Hey, baby

New book adds alternative families to the facts of life

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culture@sfbg.com

LIT A new children's book with a social justice, all-inclusive approach to reproduction? To anyone who might question the need for such a thing, look no further than Toronto-based sexual health educator and writer Cory Silverberg's enormously successful crowdfunding campaign to get it published: $65,000 in one month. Not too bad to kickstart a picture book, eh?

Silverberg, along with illustrator Fiona Smyth, noticed that the existing resources for parents to explain to preschool-aged children where they came from are by default heterosexual and gender binary-based, thus excluding many families and children. These books also don't provide much guidance on topics like adoption or alternative fertilization methods. Silverberg's fundraising campaign gave LGBT parents an opportunity to prove demand for a factual, age-appropriate, children's book inclusive to all families regardless of how many people were involved, what the orientation, gender identity, or other make up of the family is, or how it came to be that way.

Parents in the Bay Area offered a lot of the support. Dr. Sonja Mackenzie, faculty at the Health Equity Institute and Center for Research and Education on Gender and Sexuality (CREGS) at San Francisco State University is a queer parent of two children, aged three and seven. Dr. Mackenzie started looking for resources about birth and reproduction when her daughter was two and she was pregnant with her second child. She and her partner sought out media providing age-appropriate but real information about reproduction that reflected their two-mom family structure. For years they found nothing.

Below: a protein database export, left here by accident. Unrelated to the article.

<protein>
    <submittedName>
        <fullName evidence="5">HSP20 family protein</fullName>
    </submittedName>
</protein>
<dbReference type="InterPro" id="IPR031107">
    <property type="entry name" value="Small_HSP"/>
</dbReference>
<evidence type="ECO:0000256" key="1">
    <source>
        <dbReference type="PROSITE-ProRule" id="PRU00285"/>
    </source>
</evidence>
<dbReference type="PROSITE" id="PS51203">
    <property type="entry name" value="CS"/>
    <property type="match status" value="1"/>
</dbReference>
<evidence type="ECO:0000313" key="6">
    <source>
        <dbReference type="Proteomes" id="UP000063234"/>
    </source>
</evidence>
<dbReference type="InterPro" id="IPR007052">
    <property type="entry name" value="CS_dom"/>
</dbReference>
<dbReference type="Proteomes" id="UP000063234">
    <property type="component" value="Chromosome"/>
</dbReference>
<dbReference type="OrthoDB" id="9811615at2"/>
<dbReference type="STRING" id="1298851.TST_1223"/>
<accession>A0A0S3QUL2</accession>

Which is why when she saw the What Makes A Baby campaign, she pre-ordered copies for their daughter's first grade class and their son's preschool class. Dr. Mackenzie said her favorite parts of the book are the questions that ask children to reflect on "who helped bring together the sperm and the egg that made you?" — because of the possibilities for varied family structures that question allows for. That, she says, "is beyond what we have ever seen represented in children's books." She also notes the tear-jerker at the close of the book that asks, "Who was waiting for you to be born?" alongside a depiction of many and varied people surrounding a baby.

Bay Area backer Vicki Hudson, parent to two kids aged four and one, also started looking for books when her wife was pregnant with their second child. What Makes A Baby "enables many different types of families to feel represented. Our story was there." She also appreciated the physiological accuracy of the preschool material. Hudson believes that using accurate reproductive terms empowers children.

Another family structure included in the story's framework is that of a single parent household. Hilary Brooks of Berkeley is a single mother by choice, whose five-year-old daughter has a known sperm donor. Brooks was excited about the book because she was "ecstatic to see this entry for young children... it's more accurate, includes everyone, and will not alienate many of the children it needs to reach." Once she received her copy she was not disappointed, "I love that love is included in this book, and that it is reframed as love for every child from their family — instead of originating in hetero lovemaking, like it was in the sex-ed books I read growing up." Which is a main premise of Silverberg's work, to provide a sexual education resource that is straight friendly, but is also for the parents who don't have anything else right now.

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